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Honorary doctorate praises UWC village

Honorary doctorate praises UWC village

“Value your education, and never forget where you came from, and the values you have been taught to always be yourself; to experience life; to respect others; to lead by example; and to live outwardly and be connected with people.”

These were some of the words of advice delivered by honorary doctorate, Amelia Ruth Jones, founding member of Community Chest South Africa, to graduates at the University of the Western Cape's (UWC) Summer Graduation Ceremony. Speaking at the University's Main Hall on Friday 14 March as she received a Doctorate in Social Work, Jones explained how UWC had changed her life for the better, and how UWC itself had grown from strength to strength.

“When I first came to study here, at that school with the red bricks and the four buildings, nobody thought I could learn to be a social worker here. But from first year, I learned to be a true professional, to always set high standards and be the best that I could be.”

Jones was born the only daughter of Reginald and Annie Nelson. After matriculating from Harold Cressy, she entered UWC, graduating in 1969 with a Diploma in Social Science. She went on to do an Honours at Stellenbosch University, and earned a scholarship from the University of North Carolina before her marriage to struggle activist and black consciousness advocate, Peter Jones.

The Community Chest entered the global philanthropic space through Jones' formal association with United Way Worldwide (UWW), the largest and most respected institution promoting philanthropy and advancing the common good globally. She has represented the Community Chest on numerous global philanthropic platforms. As co-chair of the United Way Worldwide Annual conference, she assisted in the development of global standards, guidelines and frameworks for philanthropic policy and practice.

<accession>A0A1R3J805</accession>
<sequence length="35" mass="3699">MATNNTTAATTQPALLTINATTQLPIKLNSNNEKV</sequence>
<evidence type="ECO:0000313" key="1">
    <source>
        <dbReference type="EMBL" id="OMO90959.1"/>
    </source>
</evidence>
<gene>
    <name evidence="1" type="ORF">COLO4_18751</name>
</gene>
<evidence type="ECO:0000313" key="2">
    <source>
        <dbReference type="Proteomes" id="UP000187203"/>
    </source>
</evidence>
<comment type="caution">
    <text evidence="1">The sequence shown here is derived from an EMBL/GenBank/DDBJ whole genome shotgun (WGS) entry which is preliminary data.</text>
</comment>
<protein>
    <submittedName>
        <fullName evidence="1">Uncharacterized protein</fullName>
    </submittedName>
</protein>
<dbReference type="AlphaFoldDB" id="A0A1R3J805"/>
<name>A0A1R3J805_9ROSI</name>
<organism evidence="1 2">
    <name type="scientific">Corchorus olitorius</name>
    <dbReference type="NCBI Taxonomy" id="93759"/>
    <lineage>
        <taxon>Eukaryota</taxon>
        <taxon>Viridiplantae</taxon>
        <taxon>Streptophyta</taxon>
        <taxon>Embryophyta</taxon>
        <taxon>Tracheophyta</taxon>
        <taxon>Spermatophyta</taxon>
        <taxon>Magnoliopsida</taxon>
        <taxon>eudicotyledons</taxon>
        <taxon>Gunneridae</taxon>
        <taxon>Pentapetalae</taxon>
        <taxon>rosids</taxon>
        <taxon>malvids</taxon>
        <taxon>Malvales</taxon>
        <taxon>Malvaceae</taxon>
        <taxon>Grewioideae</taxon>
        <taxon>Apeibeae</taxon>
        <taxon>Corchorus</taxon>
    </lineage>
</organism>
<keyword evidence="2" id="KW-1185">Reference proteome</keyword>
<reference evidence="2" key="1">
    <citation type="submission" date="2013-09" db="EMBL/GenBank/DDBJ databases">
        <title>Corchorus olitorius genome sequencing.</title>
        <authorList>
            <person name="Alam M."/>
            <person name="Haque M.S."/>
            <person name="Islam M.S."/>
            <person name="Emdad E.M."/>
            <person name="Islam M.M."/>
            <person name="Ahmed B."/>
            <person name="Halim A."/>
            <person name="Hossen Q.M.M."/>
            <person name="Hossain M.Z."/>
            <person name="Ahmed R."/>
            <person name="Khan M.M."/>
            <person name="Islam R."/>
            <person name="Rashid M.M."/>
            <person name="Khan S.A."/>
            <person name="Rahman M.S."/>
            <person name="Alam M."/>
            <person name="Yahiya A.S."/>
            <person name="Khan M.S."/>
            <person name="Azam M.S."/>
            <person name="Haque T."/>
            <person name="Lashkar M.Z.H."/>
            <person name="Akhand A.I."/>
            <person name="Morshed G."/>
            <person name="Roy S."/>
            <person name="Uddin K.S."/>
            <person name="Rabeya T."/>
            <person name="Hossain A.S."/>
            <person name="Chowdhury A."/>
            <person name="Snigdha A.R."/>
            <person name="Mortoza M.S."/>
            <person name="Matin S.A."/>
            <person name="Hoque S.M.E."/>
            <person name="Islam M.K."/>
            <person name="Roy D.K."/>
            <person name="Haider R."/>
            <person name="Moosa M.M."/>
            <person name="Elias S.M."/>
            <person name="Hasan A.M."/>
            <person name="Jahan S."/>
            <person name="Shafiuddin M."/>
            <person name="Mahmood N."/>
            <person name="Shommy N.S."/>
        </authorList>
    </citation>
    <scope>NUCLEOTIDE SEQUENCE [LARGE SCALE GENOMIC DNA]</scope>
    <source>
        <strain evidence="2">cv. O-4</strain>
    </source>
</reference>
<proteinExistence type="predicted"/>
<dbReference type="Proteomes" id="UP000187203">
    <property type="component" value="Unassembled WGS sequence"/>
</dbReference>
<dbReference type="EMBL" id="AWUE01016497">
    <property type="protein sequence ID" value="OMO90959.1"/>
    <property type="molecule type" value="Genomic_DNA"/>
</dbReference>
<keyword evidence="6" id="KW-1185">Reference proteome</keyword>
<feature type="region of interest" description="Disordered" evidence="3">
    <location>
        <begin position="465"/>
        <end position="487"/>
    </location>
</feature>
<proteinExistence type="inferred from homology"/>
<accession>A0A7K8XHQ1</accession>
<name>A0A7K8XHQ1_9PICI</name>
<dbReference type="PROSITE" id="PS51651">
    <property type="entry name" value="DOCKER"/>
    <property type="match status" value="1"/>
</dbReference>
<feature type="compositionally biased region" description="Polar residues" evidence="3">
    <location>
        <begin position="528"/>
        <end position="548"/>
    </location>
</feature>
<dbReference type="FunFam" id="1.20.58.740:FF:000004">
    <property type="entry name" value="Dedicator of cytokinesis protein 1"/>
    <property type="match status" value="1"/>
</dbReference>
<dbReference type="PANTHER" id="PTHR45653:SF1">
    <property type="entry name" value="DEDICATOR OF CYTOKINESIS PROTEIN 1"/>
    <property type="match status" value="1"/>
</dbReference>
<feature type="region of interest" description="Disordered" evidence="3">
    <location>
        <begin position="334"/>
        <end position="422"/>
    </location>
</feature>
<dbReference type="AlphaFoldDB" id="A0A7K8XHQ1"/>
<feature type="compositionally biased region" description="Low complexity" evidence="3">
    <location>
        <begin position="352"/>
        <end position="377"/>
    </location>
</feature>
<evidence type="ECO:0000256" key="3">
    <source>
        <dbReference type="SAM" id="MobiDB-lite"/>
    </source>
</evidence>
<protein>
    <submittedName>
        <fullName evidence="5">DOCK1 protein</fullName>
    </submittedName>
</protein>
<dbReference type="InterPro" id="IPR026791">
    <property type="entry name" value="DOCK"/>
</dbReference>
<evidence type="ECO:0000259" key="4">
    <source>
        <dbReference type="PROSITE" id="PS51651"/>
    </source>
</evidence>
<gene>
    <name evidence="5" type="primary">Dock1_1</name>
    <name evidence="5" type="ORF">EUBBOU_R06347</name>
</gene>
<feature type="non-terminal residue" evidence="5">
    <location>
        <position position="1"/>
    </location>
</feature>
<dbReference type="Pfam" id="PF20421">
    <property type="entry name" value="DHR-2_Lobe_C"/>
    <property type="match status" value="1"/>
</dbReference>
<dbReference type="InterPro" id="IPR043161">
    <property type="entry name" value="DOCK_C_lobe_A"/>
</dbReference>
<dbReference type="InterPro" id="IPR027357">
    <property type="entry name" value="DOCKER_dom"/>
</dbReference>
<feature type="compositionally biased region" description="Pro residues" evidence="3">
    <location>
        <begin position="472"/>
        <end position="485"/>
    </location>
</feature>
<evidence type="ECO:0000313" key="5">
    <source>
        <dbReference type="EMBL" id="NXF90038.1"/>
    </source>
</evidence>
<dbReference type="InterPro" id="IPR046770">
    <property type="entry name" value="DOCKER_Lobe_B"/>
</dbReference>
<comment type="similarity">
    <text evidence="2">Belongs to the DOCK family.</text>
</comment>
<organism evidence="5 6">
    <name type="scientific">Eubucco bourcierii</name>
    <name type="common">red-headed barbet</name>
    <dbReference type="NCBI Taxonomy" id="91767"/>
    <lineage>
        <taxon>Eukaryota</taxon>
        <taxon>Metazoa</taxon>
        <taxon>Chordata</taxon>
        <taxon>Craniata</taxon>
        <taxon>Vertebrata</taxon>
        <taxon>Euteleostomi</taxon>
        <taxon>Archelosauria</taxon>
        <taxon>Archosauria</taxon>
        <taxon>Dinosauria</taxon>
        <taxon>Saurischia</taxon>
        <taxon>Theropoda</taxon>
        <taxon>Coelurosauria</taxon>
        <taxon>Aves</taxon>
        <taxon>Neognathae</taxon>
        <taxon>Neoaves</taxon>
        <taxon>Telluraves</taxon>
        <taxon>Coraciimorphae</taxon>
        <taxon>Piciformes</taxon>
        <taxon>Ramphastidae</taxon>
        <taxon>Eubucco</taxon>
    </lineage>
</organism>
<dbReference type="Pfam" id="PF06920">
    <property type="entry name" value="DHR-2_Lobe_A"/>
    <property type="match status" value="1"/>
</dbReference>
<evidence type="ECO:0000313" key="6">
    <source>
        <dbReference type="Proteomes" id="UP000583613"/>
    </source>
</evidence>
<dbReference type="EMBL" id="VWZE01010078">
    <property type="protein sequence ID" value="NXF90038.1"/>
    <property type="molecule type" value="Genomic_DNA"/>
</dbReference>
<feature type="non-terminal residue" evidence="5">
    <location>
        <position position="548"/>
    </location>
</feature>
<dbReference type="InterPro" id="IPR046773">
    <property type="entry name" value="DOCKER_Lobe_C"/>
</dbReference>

Jones is most noted for her original thought leadership in her establishment of the Community Chest Capacity Building Programme. This was born out of the urgent need to build a strong skills base within organisations. What started with a handful of community workers in Gugulethu has grown exponentially over the last eighteen years.

“It takes a village to change a life,” she said, thanking a number of people for supporting her in her endeavours: her parents, brothers and daughters; her educators and mentors; her fellow social workers; and UWC's Rector and Vice-Chancellor, Prof Brian O'Connell, for his service to the University.

Jones expressed her appreciation of some of the accomplishments showcased in the March graduations – the capping of 3,311 graduates (including a record total of 67 PhDs and over 200 Masters degrees), celebrating students excelling and researching in every field (including brand new Masters degrees in Nanoscience), work involving the Square Kilometre Array, and a record of excellence that places the University among the very best in South Africa.

“This is indeed an extraordinary moment in time, and a great privilege to receive this honour. UWC, you have done a great thing, and you've inspired a legacy of excellence – you should be proud,” she noted.

But for Jones, the work is never done. “I asked one of my good friends and mentors about the meaning of an honorary doctorate. She told me, 'Amelia, this is a statement of work commitment, honouring the great work you have done. Now go and do some more.'”